Today, new Egypt is re-constituting itself through public engagement, not disengagement as in the Mubarak era. The notion of an omnipresent president no longer exists. Even Morsi buckles under pressure; and he may have to rescind decisions and inevitably may have no option but to retract or adjust some of his latest decrees. This may in the short run be at the expense of his standing. However, in the long run it will strengthen his profile as a resilient and responsive president.
The latest sparring between state and society should be taken as evidence of a country re-constituting itself dialogically, even if this means interim confusion, low-key violence and cacophony, from within and without.
The anatomy of the latest crisis – which should be looked as pertinent to democratic reconstruction in a context of state-society relations still shackled by a 60-year-old dictatorial legacy – can be outlined through an approach that considers the fundamentals of the crises unfurling in Egypt – and this partly has consequences for both Libya and Tunisia.
The old and new in the context of the Arab Spring
There is a sparring going on in Egypt between old and new, decaying institutions and others awaiting democratic midwifery to see birth. In a way, the dialectic of life-death makes sense in this context.
|Egypt’s Morsi asserts authority over army|
In this sense, the Libyans are luckier than their Egyptian and Tunisian neighbours. They are more or less starting with a clean state. The February 17 revolution may be legitimately called dissolution. Gaddafi’s authoritarian structures of power witnessed a total melt-down. Libyans worry more about tribe and region, which ignite dissension and foment tension and rebellion.
In Egypt and Tunisia, the biggest challenge at the core of democratic reconstruction is surpassing the surviving forces, voices, discourses and their supporting networks. In both, the media, business, civil society and the legal profession forces of conservatism refuse to adjust – much less “die”.
There is one difference: the armed forces and the arts constitute two additional arenas where vestiges of the ancien regime have outlived the ousted ruling head of state and co-dependent inner circles in Egypt. In Tunisia, where the army is small and marginal, it is from within the trade union movement that challenge to the new rulers is mounted, mobilised and organised.
Morsi is up against decaying forces, namely within the judiciary and the media, that cannot be expunged all at once.
President Morsi: Incremental consolidation
This is the key to unlocking how Morsi is attempting to create openings for corroding the remnant forces of the old system of which the legal system is the most challenging, powerful, plural (Bar association, Judges associations, Supreme Constitutional Court and the Supreme Juridical Council) and the hardest to reform.
Morsi seems to be working to a plan – and therefore I do not view the latest crisis as some kind of ill-thought decision taken on the spur of the moment. Banking on his success in the negotiation of the Gaza ceasefire, Morsi picked another moment in his incremental strategy to rid the state he presides over of an arm of the judiciary appointed by none other than Mubarak himself. On this count, Morsi has not committed errors of judgement.
The judiciary calls for reform in Egypt; it is not totally impartial in either its politics or composition. When judges stage a protest calling for the downfall of the regime – as if Morsi, the legitimate president, is on par with Mubarak – then there is something wrong with the judiciary: it has trespassed its jurisdiction in that it may be taking sides in a fight between partisan foes, the Islamists on the one side, and the liberals and leftists united against Morsi’s latest decrees, on the other.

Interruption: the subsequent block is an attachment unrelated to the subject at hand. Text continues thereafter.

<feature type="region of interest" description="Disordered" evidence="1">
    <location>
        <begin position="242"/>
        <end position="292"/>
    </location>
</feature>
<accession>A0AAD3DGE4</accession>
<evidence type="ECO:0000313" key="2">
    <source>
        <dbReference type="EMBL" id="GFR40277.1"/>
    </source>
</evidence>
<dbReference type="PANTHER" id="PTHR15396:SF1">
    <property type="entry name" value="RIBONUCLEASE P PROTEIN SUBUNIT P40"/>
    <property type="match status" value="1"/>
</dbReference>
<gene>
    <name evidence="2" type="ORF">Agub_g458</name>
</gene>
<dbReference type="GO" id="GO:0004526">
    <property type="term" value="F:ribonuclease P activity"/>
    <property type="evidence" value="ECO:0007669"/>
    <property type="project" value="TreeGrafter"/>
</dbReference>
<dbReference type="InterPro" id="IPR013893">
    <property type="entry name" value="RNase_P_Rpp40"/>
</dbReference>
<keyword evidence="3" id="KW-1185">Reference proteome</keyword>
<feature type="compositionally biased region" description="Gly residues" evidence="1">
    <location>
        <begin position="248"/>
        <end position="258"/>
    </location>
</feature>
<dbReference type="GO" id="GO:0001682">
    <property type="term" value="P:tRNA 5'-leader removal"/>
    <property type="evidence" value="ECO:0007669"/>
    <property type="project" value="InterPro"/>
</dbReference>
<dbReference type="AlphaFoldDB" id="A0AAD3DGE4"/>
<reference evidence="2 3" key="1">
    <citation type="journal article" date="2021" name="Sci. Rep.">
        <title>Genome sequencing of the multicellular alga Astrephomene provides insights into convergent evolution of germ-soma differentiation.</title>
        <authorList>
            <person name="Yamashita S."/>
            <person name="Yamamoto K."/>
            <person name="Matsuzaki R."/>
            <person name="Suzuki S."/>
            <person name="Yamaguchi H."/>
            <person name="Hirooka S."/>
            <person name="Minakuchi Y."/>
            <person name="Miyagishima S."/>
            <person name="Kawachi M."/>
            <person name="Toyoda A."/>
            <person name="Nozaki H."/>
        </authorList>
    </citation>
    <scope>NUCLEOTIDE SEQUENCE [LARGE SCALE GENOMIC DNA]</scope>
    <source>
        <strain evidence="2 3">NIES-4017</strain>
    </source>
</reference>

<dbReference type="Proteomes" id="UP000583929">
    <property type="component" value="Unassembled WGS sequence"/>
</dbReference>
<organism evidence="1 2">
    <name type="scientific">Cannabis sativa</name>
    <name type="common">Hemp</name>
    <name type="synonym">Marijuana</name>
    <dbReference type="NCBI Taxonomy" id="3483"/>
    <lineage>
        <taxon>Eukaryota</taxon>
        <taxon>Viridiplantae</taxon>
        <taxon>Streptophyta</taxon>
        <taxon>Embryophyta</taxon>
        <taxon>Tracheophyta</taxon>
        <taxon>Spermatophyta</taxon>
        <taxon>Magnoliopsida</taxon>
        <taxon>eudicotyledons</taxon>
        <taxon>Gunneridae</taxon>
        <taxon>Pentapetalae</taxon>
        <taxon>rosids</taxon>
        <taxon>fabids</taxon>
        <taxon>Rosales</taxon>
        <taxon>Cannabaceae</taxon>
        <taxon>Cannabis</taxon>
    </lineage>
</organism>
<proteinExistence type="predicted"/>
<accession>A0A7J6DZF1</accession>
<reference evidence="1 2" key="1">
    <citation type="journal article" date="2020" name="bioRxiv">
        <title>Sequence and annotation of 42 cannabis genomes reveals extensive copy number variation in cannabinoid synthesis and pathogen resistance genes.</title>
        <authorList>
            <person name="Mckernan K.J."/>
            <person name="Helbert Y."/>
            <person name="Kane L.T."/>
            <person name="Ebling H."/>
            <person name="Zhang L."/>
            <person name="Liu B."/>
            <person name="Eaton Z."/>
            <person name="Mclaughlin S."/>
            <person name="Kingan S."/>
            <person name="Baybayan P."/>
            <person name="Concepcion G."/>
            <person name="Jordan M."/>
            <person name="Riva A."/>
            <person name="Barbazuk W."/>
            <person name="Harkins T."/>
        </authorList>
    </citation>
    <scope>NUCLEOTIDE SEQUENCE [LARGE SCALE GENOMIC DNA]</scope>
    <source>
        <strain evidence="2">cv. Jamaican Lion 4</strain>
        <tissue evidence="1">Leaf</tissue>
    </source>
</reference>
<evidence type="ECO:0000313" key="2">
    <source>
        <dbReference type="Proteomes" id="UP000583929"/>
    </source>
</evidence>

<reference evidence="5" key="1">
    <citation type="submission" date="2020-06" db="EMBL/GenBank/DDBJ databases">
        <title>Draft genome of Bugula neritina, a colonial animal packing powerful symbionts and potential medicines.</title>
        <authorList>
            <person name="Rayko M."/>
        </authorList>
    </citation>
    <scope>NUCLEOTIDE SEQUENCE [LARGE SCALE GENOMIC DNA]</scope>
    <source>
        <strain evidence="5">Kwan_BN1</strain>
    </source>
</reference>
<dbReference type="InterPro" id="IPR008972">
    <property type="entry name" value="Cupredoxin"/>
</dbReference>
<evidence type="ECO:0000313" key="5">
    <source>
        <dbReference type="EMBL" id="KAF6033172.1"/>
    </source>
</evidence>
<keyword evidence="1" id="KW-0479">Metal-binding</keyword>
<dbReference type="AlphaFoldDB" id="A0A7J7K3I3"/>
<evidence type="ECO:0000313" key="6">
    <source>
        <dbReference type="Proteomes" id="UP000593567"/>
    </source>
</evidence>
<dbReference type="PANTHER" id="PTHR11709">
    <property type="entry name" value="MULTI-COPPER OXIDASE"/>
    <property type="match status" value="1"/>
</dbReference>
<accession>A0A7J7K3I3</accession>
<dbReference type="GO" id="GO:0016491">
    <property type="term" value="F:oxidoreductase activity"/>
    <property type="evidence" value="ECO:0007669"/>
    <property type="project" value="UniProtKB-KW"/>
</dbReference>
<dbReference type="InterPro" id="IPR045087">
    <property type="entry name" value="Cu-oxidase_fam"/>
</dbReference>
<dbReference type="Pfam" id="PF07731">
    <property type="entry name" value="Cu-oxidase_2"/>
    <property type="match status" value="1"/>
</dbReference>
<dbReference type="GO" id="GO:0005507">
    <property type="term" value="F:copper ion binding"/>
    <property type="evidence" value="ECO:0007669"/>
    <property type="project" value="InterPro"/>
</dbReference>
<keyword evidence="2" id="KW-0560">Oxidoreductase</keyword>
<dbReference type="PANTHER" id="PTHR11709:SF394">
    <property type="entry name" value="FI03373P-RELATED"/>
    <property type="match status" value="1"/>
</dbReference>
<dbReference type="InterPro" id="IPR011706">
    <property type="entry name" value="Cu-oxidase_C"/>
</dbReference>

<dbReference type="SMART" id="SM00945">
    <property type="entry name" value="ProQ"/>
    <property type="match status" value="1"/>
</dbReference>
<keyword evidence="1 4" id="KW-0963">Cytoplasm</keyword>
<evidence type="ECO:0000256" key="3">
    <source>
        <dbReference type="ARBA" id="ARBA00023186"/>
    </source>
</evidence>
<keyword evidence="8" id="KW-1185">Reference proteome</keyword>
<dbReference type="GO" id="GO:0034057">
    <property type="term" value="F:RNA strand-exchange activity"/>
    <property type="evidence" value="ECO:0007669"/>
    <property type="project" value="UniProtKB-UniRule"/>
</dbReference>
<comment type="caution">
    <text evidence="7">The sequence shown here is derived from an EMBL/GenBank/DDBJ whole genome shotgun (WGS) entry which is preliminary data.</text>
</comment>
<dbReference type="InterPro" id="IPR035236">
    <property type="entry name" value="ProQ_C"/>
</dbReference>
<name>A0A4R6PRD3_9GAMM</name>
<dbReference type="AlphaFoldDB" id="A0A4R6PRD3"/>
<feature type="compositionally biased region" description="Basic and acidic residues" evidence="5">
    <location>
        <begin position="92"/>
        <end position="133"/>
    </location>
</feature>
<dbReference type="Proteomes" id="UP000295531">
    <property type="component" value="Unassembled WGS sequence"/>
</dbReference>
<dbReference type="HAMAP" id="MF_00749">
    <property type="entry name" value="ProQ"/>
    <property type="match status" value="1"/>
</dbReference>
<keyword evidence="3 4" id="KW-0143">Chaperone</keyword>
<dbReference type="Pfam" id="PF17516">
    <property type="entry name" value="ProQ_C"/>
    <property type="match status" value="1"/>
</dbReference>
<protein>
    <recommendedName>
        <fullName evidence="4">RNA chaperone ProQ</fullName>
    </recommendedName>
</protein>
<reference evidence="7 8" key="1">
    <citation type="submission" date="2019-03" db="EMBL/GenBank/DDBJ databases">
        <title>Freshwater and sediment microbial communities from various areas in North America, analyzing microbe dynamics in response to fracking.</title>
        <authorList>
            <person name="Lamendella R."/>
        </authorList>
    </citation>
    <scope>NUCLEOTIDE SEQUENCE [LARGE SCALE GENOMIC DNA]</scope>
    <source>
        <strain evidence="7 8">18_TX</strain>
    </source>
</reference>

Where Morsi was wrong was at his strategy of how to reform and change corrupt and impartial judges. There are many examples from the world of how to go about this.
Since winning office in July, Morsi is simply trying to avoid a repeat of the Supreme Constitutional Court’s June 2012 decision to dissolve the Islamist-led parliament. Since then, the scene has been set for a battle of wills between the judges and the president.
“It is expensive to hold elections every six months in a country like Egypt with its multi-stage and complex polls.”
Morsi has had some success. In a daring and calculated fashion, but executed deftly and smoothly, he dismissed the Supreme Council of the Armed Forces (SCAF) in August. This move meant retiring Egypt’s two top generals, Defence Minister Hussein Tantawi and General Sami Enan, but he kept them in his political entourage as advisers.
Morsi, however, played his cards skilfully by not opting for replacements from outside SCAF. Instead, he recruited the youngest SCAF general, Abd Al-Fattah Al-Sisi, a military intelligence chief, as Tantawi’s replacement. SCAF had the support of members of the conservative judiciary on which it must have relied to draft its March 2011 constitutional declaration, arrogating to unfettered powers.
In June 2012, SCAF and the Supreme Constitutional Court worked in tandem, more or less conspiring against the country’s freest and fairest elections ever. The latter declared the elected parliament null, invoking the unconstitutionality of the electoral process. The former, a week later, issued its June declaration in anticipation of Morsi’s victory, limiting the powers of the president-to-be. The laws invoked for declaring the unconstitutionality of the elections are not themselves crystal clear, and may be open to all kinds of interpretation as the country had an impartial judiciary.
Many forces and discourses in the country’s civil society, such as the April 6 Movement, protested vehemently and loudly against SCAF’s threat to the revolution and democratic process. Others who are now up in arms, with some justification, against a few of the prerogatives Morsi granted himself were not as vociferous as they are today. And this is confusing – the problem is not that Morsi’s “grab of power” is turning Egypt’s first popularly elected president into a Pharaoh. Rather, fundamentally the notion of an Islamist president like that of an Islamist-leading parliament has not yet been accepted. The sparring between Islamists and non-Islamists will continue unabated in the foreseeable future.